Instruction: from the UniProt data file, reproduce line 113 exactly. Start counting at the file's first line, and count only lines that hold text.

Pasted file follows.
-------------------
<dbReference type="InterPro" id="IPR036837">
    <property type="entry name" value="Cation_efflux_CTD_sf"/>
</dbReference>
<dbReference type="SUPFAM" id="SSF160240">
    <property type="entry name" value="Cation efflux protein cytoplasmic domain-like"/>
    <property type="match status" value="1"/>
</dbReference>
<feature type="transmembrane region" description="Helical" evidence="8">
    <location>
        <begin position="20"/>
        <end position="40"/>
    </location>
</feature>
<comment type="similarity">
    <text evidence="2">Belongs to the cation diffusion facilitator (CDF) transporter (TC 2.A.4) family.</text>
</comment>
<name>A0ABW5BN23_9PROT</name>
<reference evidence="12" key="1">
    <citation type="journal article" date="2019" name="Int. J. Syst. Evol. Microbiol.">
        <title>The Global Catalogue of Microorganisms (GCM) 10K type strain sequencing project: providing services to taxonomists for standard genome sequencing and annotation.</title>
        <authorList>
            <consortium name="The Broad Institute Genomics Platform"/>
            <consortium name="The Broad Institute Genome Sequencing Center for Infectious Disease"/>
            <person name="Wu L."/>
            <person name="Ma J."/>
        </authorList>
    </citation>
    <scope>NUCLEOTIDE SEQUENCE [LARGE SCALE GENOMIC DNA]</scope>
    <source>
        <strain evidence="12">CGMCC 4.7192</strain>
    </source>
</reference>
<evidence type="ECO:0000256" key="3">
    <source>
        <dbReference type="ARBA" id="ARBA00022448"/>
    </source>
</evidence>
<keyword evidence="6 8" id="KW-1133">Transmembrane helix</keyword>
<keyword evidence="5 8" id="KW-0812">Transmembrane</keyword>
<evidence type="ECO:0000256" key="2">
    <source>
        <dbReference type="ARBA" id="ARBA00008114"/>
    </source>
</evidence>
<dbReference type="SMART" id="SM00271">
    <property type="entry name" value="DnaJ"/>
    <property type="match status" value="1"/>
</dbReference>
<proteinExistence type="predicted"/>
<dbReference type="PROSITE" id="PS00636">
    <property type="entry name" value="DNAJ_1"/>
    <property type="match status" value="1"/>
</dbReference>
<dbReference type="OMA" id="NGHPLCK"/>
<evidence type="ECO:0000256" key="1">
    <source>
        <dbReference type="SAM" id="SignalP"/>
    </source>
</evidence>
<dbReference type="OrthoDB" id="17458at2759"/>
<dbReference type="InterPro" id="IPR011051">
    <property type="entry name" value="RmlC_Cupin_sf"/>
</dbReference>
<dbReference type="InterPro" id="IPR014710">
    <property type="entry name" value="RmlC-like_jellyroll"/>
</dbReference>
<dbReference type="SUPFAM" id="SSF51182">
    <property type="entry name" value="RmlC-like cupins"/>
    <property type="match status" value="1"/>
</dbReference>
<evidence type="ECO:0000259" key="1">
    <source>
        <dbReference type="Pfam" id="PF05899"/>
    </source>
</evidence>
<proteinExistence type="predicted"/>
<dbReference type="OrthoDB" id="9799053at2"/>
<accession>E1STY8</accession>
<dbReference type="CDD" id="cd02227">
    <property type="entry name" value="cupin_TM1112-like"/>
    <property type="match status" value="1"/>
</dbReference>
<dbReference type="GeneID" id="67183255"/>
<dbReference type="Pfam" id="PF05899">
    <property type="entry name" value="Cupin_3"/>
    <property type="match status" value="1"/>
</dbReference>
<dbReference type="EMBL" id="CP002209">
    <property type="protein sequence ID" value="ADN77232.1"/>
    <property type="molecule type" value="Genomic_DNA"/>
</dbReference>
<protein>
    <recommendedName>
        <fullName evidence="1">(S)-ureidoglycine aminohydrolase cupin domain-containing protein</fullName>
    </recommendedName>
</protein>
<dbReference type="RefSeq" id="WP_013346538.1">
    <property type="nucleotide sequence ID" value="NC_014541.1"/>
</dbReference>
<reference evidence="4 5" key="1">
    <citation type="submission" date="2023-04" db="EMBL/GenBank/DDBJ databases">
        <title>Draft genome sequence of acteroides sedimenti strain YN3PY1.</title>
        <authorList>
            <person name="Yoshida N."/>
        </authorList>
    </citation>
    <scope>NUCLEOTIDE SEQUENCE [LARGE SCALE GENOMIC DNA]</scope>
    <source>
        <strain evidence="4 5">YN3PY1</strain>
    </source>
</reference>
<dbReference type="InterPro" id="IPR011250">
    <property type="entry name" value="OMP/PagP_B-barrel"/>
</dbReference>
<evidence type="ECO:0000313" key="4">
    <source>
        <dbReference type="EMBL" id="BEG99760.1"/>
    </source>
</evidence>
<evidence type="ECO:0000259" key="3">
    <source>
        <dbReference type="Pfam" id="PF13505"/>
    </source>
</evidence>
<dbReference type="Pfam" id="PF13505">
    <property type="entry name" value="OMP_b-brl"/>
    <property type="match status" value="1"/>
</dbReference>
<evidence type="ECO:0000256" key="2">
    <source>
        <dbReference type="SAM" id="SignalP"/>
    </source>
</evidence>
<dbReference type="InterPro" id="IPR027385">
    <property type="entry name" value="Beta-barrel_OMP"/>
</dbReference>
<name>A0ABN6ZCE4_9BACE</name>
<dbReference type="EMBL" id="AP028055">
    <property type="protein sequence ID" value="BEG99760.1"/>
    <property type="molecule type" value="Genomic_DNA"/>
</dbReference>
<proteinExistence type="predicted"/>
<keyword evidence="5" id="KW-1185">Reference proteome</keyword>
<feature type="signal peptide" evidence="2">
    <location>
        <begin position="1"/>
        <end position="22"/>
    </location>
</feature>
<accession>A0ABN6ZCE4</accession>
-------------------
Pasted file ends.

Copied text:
    <property type="entry name" value="OMP/PagP_B-barrel"/>